Fast Talk: World Finals and Eckert's title
Here's the latest edition of Fast Talk, a new DirtonDirt.com feature appearing each Monday. Staffers Michael Rigsby, Todd Turner and Joshua Joiner gather weekly for a roundtable discussion about who's hot, who's not and other issues regarding Dirt Late Model racing:
Todd Turner: The World of Outlaws Late Model Series has had some dramatic points chases in its history, and the tour added another one this weekend at Charlotte with Rick Eckert capturing his first championship. It appeared Josh Richards had a lock on his third consecutive title before the white flag flew and suddenly Richards slowed with a flat right-rear tire. Some topsy-turvy emotions for both Eckert and Richards for sure. How did you guys see the conclusion of the Lowes Foods World Finals?
Michael Rigsby: Honestly — and I've talked to many people who felt the same way — I thought the race was over. It all happened so fast, that when I saw Josh slowly rolling around the top of the track, I was like, "Well surely, he didn't just blow a tire on the last lap, and lose this title, did he?" I'm not overstating it, that was probably the most dramatic thing I've ever seen in Dirt Late Model racing. It was over — and I mean over.
It was a once-in-a-lifetime event that you'll never see again, I promise you. You'll notice, not us, not Speed, no one has a great shot of what happened, because no one shooting video expected it. In a word, wild.
Joshua Joiner: It was crazy and completely unexpected. Eckert made a strong bid midway through the race, even moving by Josh for a few laps just after halfway. But after Richards put cars between them following the last restart, it really looked to be over. And it would have been if it wasn't for the flat tire.
You have to feel for Richards that it ended that way, but it provided a wild, dramatic moment that really topped off what was a good battle between the two drivers earlier in the race.
TT: For Eckert, it's been a long climb back from his last national title in 2001. Ten years ago he was among the elite drivers, but amid crew changes, chassis changes and eventually the death of long-time car owner Raye Vest, he's had his share of struggles in recent seasons.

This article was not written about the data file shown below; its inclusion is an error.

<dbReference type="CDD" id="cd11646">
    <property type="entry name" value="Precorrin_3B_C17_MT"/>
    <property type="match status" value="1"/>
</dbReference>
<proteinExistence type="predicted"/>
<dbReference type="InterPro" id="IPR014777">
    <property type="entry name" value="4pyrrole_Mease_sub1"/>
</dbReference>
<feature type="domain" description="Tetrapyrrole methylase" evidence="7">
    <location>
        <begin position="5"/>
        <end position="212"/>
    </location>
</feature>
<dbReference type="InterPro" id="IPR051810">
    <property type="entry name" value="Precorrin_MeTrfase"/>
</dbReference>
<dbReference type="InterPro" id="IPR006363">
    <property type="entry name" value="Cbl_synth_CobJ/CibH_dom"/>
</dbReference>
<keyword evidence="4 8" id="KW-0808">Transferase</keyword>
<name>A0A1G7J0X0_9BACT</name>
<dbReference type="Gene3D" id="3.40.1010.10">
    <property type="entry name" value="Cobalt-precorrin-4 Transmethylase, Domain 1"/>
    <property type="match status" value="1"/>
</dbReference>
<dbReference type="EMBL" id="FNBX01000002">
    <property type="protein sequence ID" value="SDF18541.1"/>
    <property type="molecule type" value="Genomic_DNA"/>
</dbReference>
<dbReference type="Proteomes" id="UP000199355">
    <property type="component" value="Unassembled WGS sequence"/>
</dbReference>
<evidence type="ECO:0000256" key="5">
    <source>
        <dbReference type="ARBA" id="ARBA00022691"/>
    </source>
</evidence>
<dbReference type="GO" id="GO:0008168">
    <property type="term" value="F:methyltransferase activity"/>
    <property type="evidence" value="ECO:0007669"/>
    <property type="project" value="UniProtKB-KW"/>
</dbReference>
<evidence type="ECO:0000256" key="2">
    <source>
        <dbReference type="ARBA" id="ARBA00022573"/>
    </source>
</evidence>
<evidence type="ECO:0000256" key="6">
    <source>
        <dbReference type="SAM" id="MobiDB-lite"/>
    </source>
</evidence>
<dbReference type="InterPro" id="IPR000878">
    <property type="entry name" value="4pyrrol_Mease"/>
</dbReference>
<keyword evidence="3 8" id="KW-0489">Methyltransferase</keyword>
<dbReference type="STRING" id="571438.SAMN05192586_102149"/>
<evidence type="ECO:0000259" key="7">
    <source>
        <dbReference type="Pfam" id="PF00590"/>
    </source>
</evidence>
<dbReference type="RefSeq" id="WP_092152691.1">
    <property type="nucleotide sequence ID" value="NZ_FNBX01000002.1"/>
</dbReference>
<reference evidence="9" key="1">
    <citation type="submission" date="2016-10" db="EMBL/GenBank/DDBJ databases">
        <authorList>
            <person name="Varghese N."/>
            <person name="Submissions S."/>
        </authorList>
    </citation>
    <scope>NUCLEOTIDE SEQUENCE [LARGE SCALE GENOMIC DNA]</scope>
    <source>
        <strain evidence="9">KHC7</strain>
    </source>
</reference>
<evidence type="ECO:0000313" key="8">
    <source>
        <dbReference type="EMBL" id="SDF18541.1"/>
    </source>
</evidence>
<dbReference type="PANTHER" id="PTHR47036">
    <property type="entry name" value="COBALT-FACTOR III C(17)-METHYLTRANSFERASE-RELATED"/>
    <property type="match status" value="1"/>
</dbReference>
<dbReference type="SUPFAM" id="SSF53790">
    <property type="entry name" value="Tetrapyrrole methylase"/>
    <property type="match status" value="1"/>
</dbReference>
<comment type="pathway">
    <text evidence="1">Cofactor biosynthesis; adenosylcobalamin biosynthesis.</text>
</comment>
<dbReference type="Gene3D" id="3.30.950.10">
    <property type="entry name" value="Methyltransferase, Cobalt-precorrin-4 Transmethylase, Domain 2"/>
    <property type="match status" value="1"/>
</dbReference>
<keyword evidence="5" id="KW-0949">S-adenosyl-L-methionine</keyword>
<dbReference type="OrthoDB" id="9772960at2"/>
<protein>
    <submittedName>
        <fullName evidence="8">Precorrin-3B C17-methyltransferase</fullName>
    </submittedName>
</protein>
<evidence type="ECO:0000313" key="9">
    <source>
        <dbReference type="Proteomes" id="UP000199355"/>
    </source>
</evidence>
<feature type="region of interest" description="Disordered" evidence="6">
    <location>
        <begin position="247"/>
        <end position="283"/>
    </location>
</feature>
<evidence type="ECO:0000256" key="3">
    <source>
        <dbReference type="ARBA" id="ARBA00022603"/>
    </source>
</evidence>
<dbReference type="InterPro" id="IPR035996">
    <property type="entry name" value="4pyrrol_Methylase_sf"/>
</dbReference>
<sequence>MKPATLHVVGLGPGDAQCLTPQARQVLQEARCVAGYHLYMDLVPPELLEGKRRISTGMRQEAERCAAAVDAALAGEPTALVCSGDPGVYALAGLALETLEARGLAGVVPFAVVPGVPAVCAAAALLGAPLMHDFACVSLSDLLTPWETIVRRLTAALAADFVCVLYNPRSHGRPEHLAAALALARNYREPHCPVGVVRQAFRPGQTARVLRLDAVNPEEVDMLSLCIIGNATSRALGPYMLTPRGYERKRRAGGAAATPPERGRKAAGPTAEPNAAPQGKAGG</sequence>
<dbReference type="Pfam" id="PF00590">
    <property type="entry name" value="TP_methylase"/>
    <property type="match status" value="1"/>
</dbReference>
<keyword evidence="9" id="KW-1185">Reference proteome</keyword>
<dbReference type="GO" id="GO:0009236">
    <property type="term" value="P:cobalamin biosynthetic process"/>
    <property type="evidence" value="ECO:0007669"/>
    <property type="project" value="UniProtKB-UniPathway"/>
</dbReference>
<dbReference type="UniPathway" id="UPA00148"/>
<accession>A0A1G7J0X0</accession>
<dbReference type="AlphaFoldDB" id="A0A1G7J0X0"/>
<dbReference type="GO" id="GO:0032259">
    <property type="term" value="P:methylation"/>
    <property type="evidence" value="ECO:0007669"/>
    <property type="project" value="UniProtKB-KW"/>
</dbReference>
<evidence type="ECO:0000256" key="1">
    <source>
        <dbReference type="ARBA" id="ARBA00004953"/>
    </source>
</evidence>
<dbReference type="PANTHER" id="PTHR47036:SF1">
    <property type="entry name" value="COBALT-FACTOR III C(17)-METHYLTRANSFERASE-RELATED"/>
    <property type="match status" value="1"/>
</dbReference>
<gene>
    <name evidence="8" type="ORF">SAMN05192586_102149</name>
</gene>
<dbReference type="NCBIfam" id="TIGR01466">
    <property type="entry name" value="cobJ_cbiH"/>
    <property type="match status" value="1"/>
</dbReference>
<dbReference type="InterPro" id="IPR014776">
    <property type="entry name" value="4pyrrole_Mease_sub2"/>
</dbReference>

I guess I see Eckert as a classic example of how unforgiving and difficult Dirt Late Model racing is, and he certainly seemed to be the sentimental favorite to complete his climb back to the top.
MR: I'd rank it right up there with Don O'Neal's Dream win this year as far as crowd reaction. People in the crowd, even the sprint car fans, knew that this one meant something more. I think more than a few people had written Eckert's career off. This is a nice welcome back to one of the nice guys in the sport.
JJ: I don't think I've ever seen a bigger celebration in Dirt Late Model racing than Eckert's on Charlotte's front straightaway Saturday night. And there were even more people it seemed waiting for him to get back to his pit area. It was a special moment for him, no doubt.
TT: I know Richards has his critics for a variety of reasons, but after watching Michael's postrace interview with him, I'm reminded that I'm often struck how even-tempered and magnanimous he is in defeat. The 23-year-old really knows how to look at the big picture with a degree of maturity some drivers much older don't seem to be able to do sometimes.
MR: I'll just say it here and now — people don't realize just how much we're about to miss Josh Richards. If people are critical of him on a personal level, they don't know him. He's gracious, well-mannered, polite, and honestly a great kid in every sense of the word. Last night during the banquet he got very emotional at the thought of leaving Dirt Late Model racing for good, and even said to me Saturday night after the race, "thanks for all you've ever done for me."